Front Page Titles (by Subject) QUESTION LV.: OF THE PRUDENCE OF THE FLESH. - Aquinas Ethicus: or, the Moral Teaching of St. Thomas, vol. 2 (Summa Theologica - Secunda Secundae Pt.2)
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QUESTION LV.: OF THE PRUDENCE OF THE FLESH. - St. Thomas Aquinas, Aquinas Ethicus: or, the Moral Teaching of St. Thomas, vol. 2 (Summa Theologica - Secunda Secundae Pt.2) 
Aquinas Ethicus: or, the Moral Teaching of St. Thomas. A Translation of the Principal Portions of the Second part of the Summa Theologica, with Notes by Joseph Rickaby, S.J. (London: Burns and Oates, 1892).
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OF THE PRUDENCE OF THE FLESH.
Article I.—Is the prudence of the flesh a sin?
R. Prudence is conversant with those things that make for the end and aim of our whole life. And therefore that conduct is properly called prudence of the flesh, whereby one takes the goods of the flesh for the ultimate end of his life. Manifestly this is a sin: for hereby man is set in disorder with respect to his last end, which does not consist in the goods of the body.
§ 2. The flesh is for the soul, as the matter for the form, and the instrument for the principal agent. And therefore the flesh is lawfully loved, so that it be directed to the good of the soul as to its end. But if the last end is set up in the mere good of the flesh, the love will be inordinate and unlawful.
Article VI.—Is it lawful to entertain solicitude for temporal things?
R. Solicitude implies an earnestness of effort applied to the gaining of a purpose. Clearly a greater earnestness of effort is applied where there is fear of a failure: and where there is secure confidence of success, less solicitude comes in. Thus then solicitude for temporal things may be unlawful in three ways. In one way, on the part of the object of our solicitude, if we seek temporal things as our final goal. In another way, by an excessive amount of pains bestowed upon obtaining temporal goods, whereby a man is withdrawn from spiritual things, to which he ought by preference to devote himself. In a third way, by an excess of fear, when a man fears that by his doing what he ought to do the necessaries of life may come to fail him.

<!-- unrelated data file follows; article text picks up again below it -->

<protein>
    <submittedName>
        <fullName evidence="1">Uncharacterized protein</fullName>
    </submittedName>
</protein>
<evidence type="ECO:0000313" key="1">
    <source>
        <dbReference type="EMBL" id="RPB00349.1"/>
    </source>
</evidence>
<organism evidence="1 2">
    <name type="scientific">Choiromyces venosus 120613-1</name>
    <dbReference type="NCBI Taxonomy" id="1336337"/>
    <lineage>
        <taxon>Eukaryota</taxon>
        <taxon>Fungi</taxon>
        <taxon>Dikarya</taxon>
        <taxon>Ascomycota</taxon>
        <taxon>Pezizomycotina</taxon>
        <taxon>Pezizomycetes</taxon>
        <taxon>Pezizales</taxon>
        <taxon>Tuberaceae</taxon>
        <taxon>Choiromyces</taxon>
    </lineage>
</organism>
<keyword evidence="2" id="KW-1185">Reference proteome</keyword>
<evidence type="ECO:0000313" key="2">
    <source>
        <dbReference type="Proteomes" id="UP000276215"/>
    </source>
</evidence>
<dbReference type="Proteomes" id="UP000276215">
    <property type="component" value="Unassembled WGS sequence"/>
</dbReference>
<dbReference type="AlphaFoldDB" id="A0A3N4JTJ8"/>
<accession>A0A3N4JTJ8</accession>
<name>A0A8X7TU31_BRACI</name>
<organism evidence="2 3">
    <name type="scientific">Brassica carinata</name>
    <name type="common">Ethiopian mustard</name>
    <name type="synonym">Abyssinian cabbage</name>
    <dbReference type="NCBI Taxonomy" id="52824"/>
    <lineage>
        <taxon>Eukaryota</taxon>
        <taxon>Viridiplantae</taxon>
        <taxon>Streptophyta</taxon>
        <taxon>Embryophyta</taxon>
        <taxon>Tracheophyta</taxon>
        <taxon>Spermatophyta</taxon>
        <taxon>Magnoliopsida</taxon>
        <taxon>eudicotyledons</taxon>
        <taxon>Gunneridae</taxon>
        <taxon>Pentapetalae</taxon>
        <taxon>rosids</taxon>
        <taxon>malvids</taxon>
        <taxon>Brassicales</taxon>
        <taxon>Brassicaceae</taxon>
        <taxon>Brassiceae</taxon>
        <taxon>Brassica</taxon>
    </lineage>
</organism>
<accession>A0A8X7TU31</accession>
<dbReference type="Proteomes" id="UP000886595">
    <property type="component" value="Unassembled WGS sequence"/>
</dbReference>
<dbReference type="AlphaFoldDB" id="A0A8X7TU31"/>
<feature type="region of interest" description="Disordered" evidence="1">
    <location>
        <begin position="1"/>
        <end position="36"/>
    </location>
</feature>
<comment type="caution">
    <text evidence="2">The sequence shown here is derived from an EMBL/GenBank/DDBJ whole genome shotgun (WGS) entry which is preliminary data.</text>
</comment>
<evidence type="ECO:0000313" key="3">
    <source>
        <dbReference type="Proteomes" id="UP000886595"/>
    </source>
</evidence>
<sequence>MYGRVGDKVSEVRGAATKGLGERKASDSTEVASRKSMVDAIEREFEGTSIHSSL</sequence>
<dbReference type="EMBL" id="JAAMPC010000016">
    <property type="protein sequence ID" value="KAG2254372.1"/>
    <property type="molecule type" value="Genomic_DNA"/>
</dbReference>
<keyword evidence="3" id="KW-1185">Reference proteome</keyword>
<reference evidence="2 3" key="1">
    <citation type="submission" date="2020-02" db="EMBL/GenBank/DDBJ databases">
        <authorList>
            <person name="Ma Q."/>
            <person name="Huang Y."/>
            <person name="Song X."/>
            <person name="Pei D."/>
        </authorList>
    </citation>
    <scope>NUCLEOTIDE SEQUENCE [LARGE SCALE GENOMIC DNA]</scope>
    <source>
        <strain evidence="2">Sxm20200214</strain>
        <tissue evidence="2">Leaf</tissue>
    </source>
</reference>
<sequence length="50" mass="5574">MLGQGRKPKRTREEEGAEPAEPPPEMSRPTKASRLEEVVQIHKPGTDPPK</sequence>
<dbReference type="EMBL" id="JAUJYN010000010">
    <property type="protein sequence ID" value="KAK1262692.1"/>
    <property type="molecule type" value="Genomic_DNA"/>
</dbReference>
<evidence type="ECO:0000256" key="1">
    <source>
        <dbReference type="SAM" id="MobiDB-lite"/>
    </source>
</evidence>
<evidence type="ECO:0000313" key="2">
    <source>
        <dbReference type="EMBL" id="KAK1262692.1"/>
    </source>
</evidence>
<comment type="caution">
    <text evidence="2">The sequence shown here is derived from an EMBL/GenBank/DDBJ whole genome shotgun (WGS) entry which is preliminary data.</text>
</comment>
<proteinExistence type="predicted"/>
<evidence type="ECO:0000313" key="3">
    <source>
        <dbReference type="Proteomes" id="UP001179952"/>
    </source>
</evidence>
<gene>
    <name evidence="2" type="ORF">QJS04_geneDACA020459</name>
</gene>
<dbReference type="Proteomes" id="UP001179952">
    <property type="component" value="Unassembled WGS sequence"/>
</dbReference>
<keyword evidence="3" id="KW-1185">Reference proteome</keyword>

§ 1. Temporal goods are subject to man that he may use them for his necessity, not that he may set up his rest in them, or be idly solicitous about them.
Article VII.—Ought one to be solicitous about the future?
R. No work can be virtuous unless it be clothed in due circumstances, one of which is due time, according to the text: “There is a time and opportunity for every business;”1 which saying obtains, not only for outward works, but also for inward solicitude. For every time has it own befitting solicitude, as summer brings the solicitude of reaping, and autumn the solicitude of gathering in the fruit. Any one that in summer-time was already solicitous about gathering in the fruit, would be idly anticipating the solicitude of time to come. Hence our Lord forbids such solicitude as idle, saying: “Be not solicitous for to-morrow; for the morrow will be solicitous for itself;”2 that is, will have its own proper solicitude, which will be sufficient to afflict the soul. And this is the meaning of the addition: “Sufficient for the day is the evil thereof;” that is, the affliction of solicitude which it brings.
§ 1. The ant has a solicitude suitable to the season; and this is what is proposed to us for imitation.1
[1 ]Eccles. viii. 6.
[2 ]St. Matt. vii. 34.
[1 ]Prov. vi. 6—8.